AFP: A growing majority of states represented on the United Nations atom agency are ready to report Iran to the UN Security Council for non-compliance with international nuclear safeguards, US ambassador Gregory Schulte said Wednesday. AFP
VIENNA – A growing majority of states represented on the United Nations atom agency are ready to report Iran to the UN Security Council for non-compliance with international nuclear safeguards, US ambassador Gregory Schulte said Wednesday.
“A growing majority of countries agree with the European Union that the time has come to report Iran’s non-compliance to the Security Council,” Schulte told reporters.
The United States and the European Union are trying to rally a consensus at a meeting of the 35-nation board of governors of the Vienna-based International Atomic Energy Agency (IAEA), fearing that Tehran’s nuclear fuel work may be weapons-related.
But they are opposed by Russia, China and non-aligned states which defend Iran’s right to the peaceful use of nuclear energy.
Schulte said in a speech to the IAEA board that the United States “is a strong proponent of the peaceful use of nuclear energy” but that the nuclear Non-Proliferation Treaty (NPT) “does not allow for that right to be manipulated cynically for military ends.”
“Hiding a weapons program under the cover of ‘peaceful’ use is a danger about which the UN Secretary General and the IAEA director general have repeatedly warned us,” Schulte said.
He said the IAEA board had in November 2003 “strongly deplored Iran’s failures and breaches of its safeguards obligations” by hiding for almost two decades sensitive nuclear activities.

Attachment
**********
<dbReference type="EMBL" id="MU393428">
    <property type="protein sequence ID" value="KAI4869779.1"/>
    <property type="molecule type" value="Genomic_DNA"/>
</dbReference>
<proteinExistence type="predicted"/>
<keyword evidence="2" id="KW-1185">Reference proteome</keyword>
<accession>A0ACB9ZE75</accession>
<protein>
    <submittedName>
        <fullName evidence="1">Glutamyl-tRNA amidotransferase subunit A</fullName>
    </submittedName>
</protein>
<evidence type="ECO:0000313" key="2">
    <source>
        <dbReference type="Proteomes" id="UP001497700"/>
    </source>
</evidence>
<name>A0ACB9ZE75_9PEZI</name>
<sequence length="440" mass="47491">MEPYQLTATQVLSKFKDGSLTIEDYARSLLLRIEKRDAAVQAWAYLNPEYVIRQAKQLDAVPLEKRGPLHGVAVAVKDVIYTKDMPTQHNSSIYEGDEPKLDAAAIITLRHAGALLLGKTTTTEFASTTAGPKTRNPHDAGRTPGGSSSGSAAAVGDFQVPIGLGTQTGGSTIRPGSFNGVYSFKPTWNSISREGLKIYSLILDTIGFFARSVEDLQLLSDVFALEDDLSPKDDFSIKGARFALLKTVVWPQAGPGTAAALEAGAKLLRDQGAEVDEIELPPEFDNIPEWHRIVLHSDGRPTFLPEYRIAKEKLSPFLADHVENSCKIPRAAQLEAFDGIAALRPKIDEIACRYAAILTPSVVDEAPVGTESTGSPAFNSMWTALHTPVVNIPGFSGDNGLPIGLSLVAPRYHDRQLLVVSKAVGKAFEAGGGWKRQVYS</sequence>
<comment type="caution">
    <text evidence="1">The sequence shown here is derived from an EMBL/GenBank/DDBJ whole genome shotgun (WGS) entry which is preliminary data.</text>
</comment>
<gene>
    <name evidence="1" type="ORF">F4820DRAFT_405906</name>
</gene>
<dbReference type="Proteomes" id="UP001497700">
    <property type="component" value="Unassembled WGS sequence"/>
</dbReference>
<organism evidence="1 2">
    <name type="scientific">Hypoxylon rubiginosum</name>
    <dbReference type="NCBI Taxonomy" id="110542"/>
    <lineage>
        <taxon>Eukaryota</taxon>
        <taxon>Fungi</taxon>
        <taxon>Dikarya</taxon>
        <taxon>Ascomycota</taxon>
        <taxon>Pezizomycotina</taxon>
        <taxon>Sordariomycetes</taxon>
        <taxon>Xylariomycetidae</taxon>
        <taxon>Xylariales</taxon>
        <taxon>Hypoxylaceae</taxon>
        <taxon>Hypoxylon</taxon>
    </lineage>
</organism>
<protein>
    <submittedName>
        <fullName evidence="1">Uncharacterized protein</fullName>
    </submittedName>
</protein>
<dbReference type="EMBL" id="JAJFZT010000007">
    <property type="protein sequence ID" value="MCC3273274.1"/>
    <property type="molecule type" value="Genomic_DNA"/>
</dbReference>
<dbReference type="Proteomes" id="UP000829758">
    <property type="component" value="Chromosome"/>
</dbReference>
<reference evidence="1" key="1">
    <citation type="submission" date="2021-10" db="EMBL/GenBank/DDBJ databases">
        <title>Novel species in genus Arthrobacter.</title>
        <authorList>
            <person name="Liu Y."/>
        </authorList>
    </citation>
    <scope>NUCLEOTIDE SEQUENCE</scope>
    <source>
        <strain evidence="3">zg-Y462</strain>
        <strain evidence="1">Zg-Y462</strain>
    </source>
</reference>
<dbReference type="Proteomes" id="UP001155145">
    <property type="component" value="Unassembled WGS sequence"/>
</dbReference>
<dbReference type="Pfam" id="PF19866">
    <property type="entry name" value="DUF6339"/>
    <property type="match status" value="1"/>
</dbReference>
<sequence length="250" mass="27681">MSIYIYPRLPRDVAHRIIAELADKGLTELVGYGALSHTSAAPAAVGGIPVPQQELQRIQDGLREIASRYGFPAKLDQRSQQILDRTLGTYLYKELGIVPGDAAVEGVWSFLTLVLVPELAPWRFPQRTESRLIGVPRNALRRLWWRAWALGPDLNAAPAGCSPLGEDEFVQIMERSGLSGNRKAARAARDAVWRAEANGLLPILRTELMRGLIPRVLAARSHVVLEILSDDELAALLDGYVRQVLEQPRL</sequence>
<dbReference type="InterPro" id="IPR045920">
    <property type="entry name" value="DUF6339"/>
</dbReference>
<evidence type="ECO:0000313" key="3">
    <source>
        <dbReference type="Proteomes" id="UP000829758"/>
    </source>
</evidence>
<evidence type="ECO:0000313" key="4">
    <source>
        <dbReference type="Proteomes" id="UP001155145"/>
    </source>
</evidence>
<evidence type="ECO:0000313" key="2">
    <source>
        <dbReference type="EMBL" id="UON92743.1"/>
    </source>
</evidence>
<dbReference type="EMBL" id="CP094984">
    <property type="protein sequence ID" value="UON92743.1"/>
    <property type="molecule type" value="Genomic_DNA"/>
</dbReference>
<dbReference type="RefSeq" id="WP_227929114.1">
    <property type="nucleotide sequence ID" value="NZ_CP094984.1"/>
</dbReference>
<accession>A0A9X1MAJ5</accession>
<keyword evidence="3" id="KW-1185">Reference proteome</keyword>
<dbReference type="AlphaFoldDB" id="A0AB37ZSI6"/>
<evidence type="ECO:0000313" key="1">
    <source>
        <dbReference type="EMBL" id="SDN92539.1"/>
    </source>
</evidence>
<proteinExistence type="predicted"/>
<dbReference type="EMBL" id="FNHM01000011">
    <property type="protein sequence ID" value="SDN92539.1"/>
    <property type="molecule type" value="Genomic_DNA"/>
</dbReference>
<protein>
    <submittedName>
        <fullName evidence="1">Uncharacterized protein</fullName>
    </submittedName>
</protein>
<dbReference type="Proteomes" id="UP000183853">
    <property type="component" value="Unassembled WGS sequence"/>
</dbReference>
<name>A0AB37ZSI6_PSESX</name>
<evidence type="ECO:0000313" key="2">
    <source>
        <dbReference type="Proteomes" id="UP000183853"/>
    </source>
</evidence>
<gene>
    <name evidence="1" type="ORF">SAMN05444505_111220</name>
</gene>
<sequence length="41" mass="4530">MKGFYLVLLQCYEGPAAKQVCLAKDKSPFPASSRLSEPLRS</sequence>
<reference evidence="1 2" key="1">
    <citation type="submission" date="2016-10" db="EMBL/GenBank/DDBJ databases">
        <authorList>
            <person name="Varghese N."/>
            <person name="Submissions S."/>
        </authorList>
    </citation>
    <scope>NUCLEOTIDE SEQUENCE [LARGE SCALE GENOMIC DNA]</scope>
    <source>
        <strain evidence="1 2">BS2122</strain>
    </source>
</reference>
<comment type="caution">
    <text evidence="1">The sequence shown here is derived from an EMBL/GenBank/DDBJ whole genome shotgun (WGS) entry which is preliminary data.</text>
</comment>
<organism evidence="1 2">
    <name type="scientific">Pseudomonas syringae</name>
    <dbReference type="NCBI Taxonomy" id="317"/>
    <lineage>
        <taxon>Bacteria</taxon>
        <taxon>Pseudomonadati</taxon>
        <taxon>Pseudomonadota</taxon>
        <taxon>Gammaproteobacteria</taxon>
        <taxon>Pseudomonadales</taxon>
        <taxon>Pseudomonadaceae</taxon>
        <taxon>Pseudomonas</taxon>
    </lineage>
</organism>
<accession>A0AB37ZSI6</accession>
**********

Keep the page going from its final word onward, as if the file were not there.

But at the time reporting this to the Security Council was postponed to give Iran time to comply and to allow for negotiations with the European Union on guaranteeing that Iran was not secretly developing nuclear weapons.
“How has Iran used that time? To start uranium conversion and prepare enrichment. To acclerate work on a heavy-water research reactor. To reject generous offers before they are even received. And to continue to deny the full transparency that the director general needs to verify the nature of Iran’s programs,” Schulte said.
“As the director general informed us in his latest report, that transparency is overdue,” Schulte said.
He said the United States still hoped Iran would halt nuclear fuel work and return to talks with the EU and that “reporting Iran to the Security Council will signal to Iran’s leadership that they are pursuing a course that will lead to increasing condemnation and isolation.”